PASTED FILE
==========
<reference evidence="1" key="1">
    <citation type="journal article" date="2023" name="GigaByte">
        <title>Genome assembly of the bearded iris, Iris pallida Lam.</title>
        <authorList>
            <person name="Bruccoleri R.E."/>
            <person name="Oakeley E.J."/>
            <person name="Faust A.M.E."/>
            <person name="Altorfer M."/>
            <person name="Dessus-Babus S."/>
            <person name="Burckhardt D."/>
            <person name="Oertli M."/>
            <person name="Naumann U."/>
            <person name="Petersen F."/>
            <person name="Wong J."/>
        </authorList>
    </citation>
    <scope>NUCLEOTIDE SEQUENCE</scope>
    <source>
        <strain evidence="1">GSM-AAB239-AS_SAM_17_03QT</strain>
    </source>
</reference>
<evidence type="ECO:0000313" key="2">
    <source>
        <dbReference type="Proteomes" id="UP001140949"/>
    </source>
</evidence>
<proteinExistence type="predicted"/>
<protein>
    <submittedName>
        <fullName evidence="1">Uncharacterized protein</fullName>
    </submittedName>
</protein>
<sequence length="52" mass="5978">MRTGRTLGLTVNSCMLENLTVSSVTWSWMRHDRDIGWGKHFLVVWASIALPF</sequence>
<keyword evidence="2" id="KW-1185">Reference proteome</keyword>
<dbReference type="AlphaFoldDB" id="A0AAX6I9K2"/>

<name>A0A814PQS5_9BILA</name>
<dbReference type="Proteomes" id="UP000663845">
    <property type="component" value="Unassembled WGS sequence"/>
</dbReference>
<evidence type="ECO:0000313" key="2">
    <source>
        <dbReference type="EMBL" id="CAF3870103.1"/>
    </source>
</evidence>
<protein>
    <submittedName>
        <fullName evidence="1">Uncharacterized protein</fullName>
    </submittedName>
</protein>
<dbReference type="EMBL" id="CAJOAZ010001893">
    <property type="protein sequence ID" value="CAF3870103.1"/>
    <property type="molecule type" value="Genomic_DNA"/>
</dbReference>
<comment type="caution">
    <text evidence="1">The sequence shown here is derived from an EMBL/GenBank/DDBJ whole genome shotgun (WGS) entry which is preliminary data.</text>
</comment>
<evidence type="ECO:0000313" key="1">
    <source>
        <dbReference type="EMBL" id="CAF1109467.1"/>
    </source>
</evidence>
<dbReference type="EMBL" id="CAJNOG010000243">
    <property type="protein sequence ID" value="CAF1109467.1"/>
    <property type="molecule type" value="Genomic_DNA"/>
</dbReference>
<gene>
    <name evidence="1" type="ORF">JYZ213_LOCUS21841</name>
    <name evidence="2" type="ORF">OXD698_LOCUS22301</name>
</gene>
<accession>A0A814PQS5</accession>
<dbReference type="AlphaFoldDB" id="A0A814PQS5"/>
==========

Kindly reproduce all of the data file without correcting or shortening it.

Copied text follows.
<reference evidence="1" key="1">
    <citation type="journal article" date="2023" name="GigaByte">
        <title>Genome assembly of the bearded iris, Iris pallida Lam.</title>
        <authorList>
            <person name="Bruccoleri R.E."/>
            <person name="Oakeley E.J."/>
            <person name="Faust A.M.E."/>
            <person name="Altorfer M."/>
            <person name="Dessus-Babus S."/>
            <person name="Burckhardt D."/>
            <person name="Oertli M."/>
            <person name="Naumann U."/>
            <person name="Petersen F."/>
            <person name="Wong J."/>
        </authorList>
    </citation>
    <scope>NUCLEOTIDE SEQUENCE</scope>
    <source>
        <strain evidence="1">GSM-AAB239-AS_SAM_17_03QT</strain>
    </source>
</reference>
<evidence type="ECO:0000313" key="2">
    <source>
        <dbReference type="Proteomes" id="UP001140949"/>
    </source>
</evidence>
<proteinExistence type="predicted"/>
<protein>
    <submittedName>
        <fullName evidence="1">Uncharacterized protein</fullName>
    </submittedName>
</protein>
<sequence length="52" mass="5978">MRTGRTLGLTVNSCMLENLTVSSVTWSWMRHDRDIGWGKHFLVVWASIALPF</sequence>
<keyword evidence="2" id="KW-1185">Reference proteome</keyword>
<dbReference type="AlphaFoldDB" id="A0AAX6I9K2"/>

<name>A0A814PQS5_9BILA</name>
<dbReference type="Proteomes" id="UP000663845">
    <property type="component" value="Unassembled WGS sequence"/>
</dbReference>
<evidence type="ECO:0000313" key="2">
    <source>
        <dbReference type="EMBL" id="CAF3870103.1"/>
    </source>
</evidence>
<protein>
    <submittedName>
        <fullName evidence="1">Uncharacterized protein</fullName>
    </submittedName>
</protein>
<dbReference type="EMBL" id="CAJOAZ010001893">
    <property type="protein sequence ID" value="CAF3870103.1"/>
    <property type="molecule type" value="Genomic_DNA"/>
</dbReference>
<comment type="caution">
    <text evidence="1">The sequence shown here is derived from an EMBL/GenBank/DDBJ whole genome shotgun (WGS) entry which is preliminary data.</text>
</comment>
<evidence type="ECO:0000313" key="1">
    <source>
        <dbReference type="EMBL" id="CAF1109467.1"/>
    </source>
</evidence>
<dbReference type="EMBL" id="CAJNOG010000243">
    <property type="protein sequence ID" value="CAF1109467.1"/>
    <property type="molecule type" value="Genomic_DNA"/>
</dbReference>
<gene>
    <name evidence="1" type="ORF">JYZ213_LOCUS21841</name>
    <name evidence="2" type="ORF">OXD698_LOCUS22301</name>
</gene>
<accession>A0A814PQS5</accession>
<dbReference type="AlphaFoldDB" id="A0A814PQS5"/>